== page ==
Annely Juda is exhibiting six large bronze sculptures and a group of drawings by Nigel Hall (16 May to 22 June), who showed recently at Hans Meier’s gallery in Düsseldorf and has been fulfilling a number of public commissions which include work for the Olympic Games in Seoul in 1988 and for Providence Towers in Dallas.
In and around Cork Street, Waddington gives an exhibition to Fiona Rae (22 May to 15 June). A graduate from Goldsmith’s College in 1987, she is the second young artist to have joined the gallery in the last twelve months in a development which has surprised the art market. Waddington had never previously admitted any interest in new developments in British art. On the basis of her contribution to the Hayward Gallery’s “The British Art Show 1990”, Rae looked to be an interesting prospect, working on her abstract improvisations from all four sides of the canvas. Her distinctive compositions and palette certainly attracted attention when Waddington hung one of her pictures (selling for £4,500) near the window in his mixed exhibition of British art in March.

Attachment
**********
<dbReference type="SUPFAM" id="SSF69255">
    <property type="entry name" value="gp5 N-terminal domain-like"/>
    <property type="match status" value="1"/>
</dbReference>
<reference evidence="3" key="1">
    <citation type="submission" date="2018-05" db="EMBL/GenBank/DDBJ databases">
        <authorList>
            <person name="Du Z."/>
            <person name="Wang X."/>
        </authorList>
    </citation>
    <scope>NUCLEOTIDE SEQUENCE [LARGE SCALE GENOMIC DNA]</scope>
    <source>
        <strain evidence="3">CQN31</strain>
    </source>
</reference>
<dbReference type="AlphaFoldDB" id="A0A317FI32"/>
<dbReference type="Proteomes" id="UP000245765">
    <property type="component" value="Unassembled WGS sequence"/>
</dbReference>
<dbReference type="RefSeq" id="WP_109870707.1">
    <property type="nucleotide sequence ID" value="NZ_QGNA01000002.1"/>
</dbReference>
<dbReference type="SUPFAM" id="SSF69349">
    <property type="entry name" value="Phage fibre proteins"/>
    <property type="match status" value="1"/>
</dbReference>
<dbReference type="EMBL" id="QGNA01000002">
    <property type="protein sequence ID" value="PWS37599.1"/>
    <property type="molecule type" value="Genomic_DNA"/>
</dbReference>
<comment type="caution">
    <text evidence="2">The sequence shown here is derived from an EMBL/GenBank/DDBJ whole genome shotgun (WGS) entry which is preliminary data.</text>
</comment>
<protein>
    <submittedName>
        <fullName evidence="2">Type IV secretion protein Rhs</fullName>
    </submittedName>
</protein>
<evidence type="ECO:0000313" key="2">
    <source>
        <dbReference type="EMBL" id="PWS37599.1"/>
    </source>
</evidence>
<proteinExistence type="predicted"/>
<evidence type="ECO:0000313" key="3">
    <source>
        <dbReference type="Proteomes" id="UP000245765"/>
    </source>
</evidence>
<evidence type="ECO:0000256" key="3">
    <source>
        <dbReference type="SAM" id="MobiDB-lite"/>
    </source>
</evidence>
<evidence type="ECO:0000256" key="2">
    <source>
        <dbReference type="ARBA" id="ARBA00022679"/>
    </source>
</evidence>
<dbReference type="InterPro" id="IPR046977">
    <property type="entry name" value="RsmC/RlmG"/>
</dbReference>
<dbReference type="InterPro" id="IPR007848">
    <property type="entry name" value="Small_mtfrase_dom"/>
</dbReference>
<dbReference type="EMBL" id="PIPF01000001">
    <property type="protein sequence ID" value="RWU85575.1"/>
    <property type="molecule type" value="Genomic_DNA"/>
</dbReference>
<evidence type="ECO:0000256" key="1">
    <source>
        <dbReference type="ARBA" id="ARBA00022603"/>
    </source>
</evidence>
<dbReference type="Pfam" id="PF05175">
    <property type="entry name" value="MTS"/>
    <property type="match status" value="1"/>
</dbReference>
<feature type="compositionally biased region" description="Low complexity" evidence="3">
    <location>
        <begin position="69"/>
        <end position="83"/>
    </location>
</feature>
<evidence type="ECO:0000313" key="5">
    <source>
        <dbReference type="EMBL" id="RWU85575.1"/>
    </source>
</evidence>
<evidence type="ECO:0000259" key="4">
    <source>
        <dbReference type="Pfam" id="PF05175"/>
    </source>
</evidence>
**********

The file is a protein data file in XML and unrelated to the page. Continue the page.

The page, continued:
Victoria Miro is showing refrigeration units by Paul Lincoln (9 May to 7 June) whose work she exhibited in her gallery in Florence shortly before Christmas. There is a second exhibition taking place simultaneously with Christine Burgin in New York. Mark Glazebrook has curated an exhibition of drawings and prints by David Hockney for Knoedler (to 10 May). The period covered by the exhibition is the Sixties, by far the most fertile decade in Hockney’s development, when he had already engineered several swift changes of style. A characteristic Glazebrook vignette in the exhibition catalogue complements the wit of Hockney’s pen.